Letter advising his younger friend
In a letter to a friend, Ernst expresses regret over his and Anicuta’s lengthy separation, particularly in regards to the impact it had on his wife and child in the following years.
6th May 1956
“I am today writing to you rather reluctantly. It was unavoidable that I learned from Annekathrin about your recent – and I do hope – transient separation. It was sad news.
You will understand that I am diffident about writing as I do not wish to give you the impression that I want to intrude in such an utterly private and intimate matter unasked.
… You probably know – or have guessed – that my wife and I have gone to the ordeal of a long separation prior to our emigration when Annekathrin was about [child of recipient’s] own age. We have to thank Hitler for keeping the family together, but still, this separation has left a mark on my wife and on Annekathrin indelibly, and I myself am still blaming myself for what I did especially to Annekathrin during the most impressionable years of her childhood when she had no father and no family home.
Please … don’t misunderstand me. I say all these things only to make you feel that I understand and that I am no stranger to your problems. Believe me, I have no wish to intrude or interfere, but if you feel I could be of any help to you and [recpient’s wife], by listening, without judging or taking sides, I will try as hard as I can. – If you can absent yourself from your work for a few days you can live with me in the flat at any time.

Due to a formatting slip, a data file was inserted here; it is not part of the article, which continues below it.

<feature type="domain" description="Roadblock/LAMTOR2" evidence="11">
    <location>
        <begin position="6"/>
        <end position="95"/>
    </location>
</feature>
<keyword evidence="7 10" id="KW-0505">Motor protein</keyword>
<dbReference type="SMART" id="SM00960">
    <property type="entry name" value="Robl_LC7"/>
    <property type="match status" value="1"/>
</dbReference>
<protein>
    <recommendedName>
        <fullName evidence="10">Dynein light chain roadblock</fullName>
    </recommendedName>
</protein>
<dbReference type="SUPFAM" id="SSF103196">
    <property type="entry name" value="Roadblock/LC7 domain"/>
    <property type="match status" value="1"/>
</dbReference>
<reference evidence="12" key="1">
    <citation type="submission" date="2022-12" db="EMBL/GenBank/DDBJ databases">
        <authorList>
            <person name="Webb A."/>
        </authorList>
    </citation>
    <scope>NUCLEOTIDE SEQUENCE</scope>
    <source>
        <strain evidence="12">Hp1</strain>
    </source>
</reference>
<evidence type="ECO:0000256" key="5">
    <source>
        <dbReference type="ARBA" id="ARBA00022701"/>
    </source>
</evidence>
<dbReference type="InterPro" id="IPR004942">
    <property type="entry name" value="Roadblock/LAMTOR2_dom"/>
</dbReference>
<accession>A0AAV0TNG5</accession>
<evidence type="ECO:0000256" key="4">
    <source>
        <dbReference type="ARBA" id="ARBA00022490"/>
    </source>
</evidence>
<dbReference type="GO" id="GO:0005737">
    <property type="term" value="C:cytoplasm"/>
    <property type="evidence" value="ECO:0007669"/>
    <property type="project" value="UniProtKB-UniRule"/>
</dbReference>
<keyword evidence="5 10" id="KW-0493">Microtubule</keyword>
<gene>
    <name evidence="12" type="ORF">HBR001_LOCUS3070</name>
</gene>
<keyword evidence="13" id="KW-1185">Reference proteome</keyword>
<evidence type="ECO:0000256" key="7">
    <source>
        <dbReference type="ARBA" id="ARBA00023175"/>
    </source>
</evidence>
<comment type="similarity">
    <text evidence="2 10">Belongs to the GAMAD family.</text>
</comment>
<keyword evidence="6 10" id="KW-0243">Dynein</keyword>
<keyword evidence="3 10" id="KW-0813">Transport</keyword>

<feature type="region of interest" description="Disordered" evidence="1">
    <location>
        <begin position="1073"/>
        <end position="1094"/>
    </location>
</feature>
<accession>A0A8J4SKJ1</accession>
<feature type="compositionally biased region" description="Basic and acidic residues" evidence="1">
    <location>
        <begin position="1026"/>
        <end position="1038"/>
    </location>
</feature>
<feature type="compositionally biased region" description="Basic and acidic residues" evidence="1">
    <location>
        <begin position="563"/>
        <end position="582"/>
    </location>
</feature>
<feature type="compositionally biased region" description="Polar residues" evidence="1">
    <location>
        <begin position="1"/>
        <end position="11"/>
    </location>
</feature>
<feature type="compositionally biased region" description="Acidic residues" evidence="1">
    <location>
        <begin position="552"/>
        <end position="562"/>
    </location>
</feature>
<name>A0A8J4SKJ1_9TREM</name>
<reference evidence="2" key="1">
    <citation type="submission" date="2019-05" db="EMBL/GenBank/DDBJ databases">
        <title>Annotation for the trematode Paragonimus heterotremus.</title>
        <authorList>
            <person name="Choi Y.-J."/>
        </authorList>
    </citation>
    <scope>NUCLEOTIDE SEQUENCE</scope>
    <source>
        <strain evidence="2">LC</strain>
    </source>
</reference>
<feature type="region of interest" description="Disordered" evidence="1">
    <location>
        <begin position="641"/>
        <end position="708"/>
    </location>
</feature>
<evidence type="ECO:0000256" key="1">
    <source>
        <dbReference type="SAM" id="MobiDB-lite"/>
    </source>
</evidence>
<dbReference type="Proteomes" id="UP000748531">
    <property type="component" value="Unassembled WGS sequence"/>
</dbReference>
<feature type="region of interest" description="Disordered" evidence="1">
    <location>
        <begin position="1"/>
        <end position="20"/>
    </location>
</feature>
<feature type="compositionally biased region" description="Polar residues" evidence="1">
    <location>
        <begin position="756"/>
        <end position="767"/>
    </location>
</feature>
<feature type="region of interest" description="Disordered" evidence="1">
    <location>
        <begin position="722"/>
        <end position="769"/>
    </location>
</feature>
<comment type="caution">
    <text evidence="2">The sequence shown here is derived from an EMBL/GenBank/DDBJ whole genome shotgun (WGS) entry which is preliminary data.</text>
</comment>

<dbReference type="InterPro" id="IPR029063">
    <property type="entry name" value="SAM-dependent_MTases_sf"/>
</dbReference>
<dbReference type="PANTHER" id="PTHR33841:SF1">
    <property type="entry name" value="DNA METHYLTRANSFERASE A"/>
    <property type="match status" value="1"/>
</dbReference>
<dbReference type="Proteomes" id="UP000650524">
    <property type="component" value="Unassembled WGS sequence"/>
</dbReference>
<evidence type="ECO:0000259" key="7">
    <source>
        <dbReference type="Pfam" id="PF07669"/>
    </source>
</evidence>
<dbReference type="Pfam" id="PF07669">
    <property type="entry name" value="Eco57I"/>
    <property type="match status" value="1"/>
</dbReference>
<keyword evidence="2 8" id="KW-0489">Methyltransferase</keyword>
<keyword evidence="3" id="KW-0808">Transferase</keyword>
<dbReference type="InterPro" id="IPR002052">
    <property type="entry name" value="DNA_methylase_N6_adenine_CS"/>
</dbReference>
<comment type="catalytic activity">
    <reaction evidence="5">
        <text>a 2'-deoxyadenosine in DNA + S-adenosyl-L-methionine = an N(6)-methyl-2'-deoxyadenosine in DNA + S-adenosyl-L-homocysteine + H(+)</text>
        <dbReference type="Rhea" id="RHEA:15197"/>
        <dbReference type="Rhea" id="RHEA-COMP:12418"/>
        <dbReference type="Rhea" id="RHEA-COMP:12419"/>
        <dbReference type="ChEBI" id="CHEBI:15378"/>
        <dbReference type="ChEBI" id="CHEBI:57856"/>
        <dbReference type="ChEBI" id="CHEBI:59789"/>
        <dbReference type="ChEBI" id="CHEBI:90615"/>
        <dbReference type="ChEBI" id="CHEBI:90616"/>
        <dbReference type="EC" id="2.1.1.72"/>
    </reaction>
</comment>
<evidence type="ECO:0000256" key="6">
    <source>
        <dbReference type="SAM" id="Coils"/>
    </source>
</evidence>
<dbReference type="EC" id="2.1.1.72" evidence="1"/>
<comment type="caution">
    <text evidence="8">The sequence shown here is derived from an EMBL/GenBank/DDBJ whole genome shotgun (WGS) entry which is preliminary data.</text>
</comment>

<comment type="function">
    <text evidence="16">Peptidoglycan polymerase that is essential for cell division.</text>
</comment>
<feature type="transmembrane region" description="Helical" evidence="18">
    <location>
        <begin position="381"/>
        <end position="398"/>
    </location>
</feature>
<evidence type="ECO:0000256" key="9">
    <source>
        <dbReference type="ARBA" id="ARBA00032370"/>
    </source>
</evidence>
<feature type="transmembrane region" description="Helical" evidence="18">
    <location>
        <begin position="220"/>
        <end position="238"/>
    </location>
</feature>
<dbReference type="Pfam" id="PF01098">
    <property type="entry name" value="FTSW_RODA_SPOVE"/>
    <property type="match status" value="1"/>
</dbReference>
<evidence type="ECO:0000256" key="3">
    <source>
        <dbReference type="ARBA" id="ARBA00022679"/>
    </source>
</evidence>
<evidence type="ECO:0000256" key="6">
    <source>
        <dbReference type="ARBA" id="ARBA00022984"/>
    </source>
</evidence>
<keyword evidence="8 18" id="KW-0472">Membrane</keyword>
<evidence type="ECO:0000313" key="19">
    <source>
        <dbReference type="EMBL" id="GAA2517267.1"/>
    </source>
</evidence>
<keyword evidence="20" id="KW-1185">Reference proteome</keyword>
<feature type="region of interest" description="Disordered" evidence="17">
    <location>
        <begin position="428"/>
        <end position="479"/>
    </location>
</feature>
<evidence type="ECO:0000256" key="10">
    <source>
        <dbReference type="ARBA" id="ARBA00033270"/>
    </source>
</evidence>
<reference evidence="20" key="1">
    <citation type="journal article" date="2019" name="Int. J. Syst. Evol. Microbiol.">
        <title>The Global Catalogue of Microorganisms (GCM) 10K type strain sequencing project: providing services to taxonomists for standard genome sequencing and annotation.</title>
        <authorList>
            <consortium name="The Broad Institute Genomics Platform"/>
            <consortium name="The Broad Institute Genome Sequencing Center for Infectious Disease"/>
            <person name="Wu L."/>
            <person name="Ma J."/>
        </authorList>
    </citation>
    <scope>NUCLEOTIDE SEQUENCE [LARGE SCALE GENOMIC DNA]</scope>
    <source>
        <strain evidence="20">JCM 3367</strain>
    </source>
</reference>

With kind regards,
Your old friend”
Hand-written note in shaky script by Ernst towards the end of his life
Ernst and Anicuta’s marriage, though clearly an affectionate and mutually supportive one, had its ups and downs. Below is a note scrawled by Ernst on the subject of marriage and ‘Bohemian women’, perhaps referring to his wife Anicuta.
“I often wished to marry an English woman of English education, and for that I would risk occasional indigestion. I do not wish to marry a house-wife, as Bohemian women are. Also I will not hide from you that it is good to have money, as our exchange has lowered, I think that physical affection is not a basis for marriage.”